Information on Plants in the Desert


Desert plants have evolved to survive harsh environments. Many desert plants store water in their trunks, stems, bulbs and roots. Some have roots that spread out and go deep to retrieve water. Others go dormant while they wait for water.


Cacti, also called Xerophytes, have evolved to store water in botanically creative ways. Cacti have no leaves and shallow root systems. They store water in their stems. Their waxy, smooth, green skin seals in moisture and conducts photosynthesis. Shallow cacti roots branch to the side to collect as much water as possible when it does rain. The Saguaro, Yucca, Prickly Pear and Barrel cacti of the Mojave and Sonora deserts are remarkable examples of desert adaptation.


Succulents are "fat plants." They store water in their roots, stems, or leaves. All cacti are succulents, but not all succulents are cacti. Cacti thorns emerge from pads; succulent thorns are extensions of the plant's body. The Agave, from which Mexicans make mescal and tequila, is not a cactus, as many think. It is a succulent. It stores water in its thick leaves. The aloe plant is a succulent that stores water in its long, thick leaves in a form of a yellowish sap that has many uses as a traditional medicine. The sap is used to treat wounds, sunburn, eczema and ringworm.


The Phreatophytes have extensive roots to draw water from the soil. Mesquite trees, abundant in southwestern deserts, have had roots measured as deep as 200 feet. The roots of the Creosote bush run both deep and to the side. Its yellow-green, pointed leaves are waxy and resinous, enabling them to dissipate heat and conserve water. The leaf pores close during the daytime heat and open at night.


Annuals bloom yearly; ephemerals are desert annuals. Many ephemerals complete their life cycle in weeks or months. In some deserts, plants only get rain for a few hours or days of the year--often in springtime cloudbursts. That's when ephemerals spring into action. They can shoot above the ground in days, flowering, producing seeds and dying in days or weeks. Their seeds resist heat and drought while they are dormant (sometimes for years), waiting for water so they can germinate. The Desert Paintbrush, Desert Sand Verbena and Mojave Aster are all ephemerals.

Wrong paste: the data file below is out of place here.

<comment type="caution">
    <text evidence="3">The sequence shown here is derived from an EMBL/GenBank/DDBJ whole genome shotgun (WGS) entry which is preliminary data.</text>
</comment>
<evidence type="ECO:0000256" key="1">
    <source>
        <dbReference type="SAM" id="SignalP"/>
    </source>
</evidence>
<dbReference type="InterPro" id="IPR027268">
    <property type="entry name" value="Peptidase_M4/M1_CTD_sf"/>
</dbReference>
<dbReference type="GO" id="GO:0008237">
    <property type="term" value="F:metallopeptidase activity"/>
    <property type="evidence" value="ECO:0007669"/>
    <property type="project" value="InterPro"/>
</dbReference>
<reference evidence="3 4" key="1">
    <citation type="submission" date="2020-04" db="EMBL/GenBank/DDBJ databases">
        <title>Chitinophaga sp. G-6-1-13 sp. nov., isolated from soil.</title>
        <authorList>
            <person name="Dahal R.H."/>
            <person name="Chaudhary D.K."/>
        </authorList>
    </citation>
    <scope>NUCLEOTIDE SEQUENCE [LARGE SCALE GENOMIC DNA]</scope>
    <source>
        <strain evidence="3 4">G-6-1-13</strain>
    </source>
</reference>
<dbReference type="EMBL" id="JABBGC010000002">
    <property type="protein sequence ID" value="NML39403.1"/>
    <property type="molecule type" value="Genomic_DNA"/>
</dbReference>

Desert perennials include plants that can endure long periods without water and plants that go dormant when there is no water. The spiny Ocotillo plant has whip-like, spiny branches that can grow as high as 20 feet. Leafless in the dry season, the leaves of the Ocotillo pop out in bunches when it rains. Some plants store water in bulbs located deep beneath the surface. When there is no rain, the plants dry out and the bulb goes dormant, waiting for water. The bulbs of the Ajo or Desert Lily are located as much as 18 inches deep and can remain dormant for years. In the Gobi desert, where the cold plunges in the winter, the Saxaul tree stores water in its bark. The Welwitschia plant has just two leaves that close in the heat and then open to get water from the fog that envelopes the Nabib desert in Africa. Locally called Two Leaves that Cannot Die, it lives from 400 to 1,500 years. Sagebrush has silvery-gray leaves covered with a fine hair that helps it resist the cold. Saltbush removes salt from the soil and deposits it on its leaves, where it attracts moisture from the air. When the leaves collect too much salt, they fall off.

Keywords: cactus, cacti, arid planting conditions

About this Author

Richard Hoyt, an internationally published author of 26 mysteries, thrillers and other novels, is a former reporter for Honolulu dailies and writer for "Newsweek" magazine. He taught nonfiction writing and journalism at the university level for 10 years. He holds a Ph.D. in American studies.